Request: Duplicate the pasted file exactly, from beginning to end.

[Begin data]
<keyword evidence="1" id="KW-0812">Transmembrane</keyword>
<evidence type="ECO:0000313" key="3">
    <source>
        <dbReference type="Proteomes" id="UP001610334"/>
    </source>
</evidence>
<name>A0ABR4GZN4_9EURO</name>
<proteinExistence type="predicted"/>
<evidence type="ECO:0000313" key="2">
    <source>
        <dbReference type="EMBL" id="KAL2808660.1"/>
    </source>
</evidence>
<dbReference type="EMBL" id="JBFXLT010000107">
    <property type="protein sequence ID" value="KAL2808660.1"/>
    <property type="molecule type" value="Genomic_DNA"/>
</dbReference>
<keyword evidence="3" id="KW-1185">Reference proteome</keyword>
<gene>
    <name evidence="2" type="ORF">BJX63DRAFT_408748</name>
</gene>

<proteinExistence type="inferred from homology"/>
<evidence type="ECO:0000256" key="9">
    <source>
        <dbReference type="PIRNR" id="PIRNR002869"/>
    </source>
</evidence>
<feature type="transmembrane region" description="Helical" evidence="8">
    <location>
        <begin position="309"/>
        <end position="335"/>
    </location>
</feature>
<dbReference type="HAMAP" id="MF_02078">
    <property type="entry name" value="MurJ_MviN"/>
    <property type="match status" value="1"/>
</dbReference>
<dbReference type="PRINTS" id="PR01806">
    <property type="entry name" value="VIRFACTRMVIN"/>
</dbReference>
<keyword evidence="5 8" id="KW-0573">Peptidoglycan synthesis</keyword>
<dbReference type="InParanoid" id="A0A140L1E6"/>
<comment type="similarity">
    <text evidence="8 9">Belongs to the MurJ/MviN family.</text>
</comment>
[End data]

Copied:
<keyword evidence="1" id="KW-0812">Transmembrane</keyword>
<evidence type="ECO:0000313" key="3">
    <source>
        <dbReference type="Proteomes" id="UP001610334"/>
    </source>
</evidence>
<name>A0ABR4GZN4_9EURO</name>
<proteinExistence type="predicted"/>
<evidence type="ECO:0000313" key="2">
    <source>
        <dbReference type="EMBL" id="KAL2808660.1"/>
    </source>
</evidence>
<dbReference type="EMBL" id="JBFXLT010000107">
    <property type="protein sequence ID" value="KAL2808660.1"/>
    <property type="molecule type" value="Genomic_DNA"/>
</dbReference>
<keyword evidence="3" id="KW-1185">Reference proteome</keyword>
<gene>
    <name evidence="2" type="ORF">BJX63DRAFT_408748</name>
</gene>

<proteinExistence type="inferred from homology"/>
<evidence type="ECO:0000256" key="9">
    <source>
        <dbReference type="PIRNR" id="PIRNR002869"/>
    </source>
</evidence>
<feature type="transmembrane region" description="Helical" evidence="8">
    <location>
        <begin position="309"/>
        <end position="335"/>
    </location>
</feature>
<dbReference type="HAMAP" id="MF_02078">
    <property type="entry name" value="MurJ_MviN"/>
    <property type="match status" value="1"/>
</dbReference>
<dbReference type="PRINTS" id="PR01806">
    <property type="entry name" value="VIRFACTRMVIN"/>
</dbReference>
<keyword evidence="5 8" id="KW-0573">Peptidoglycan synthesis</keyword>
<dbReference type="InParanoid" id="A0A140L1E6"/>
<comment type="similarity">
    <text evidence="8 9">Belongs to the MurJ/MviN family.</text>
</comment>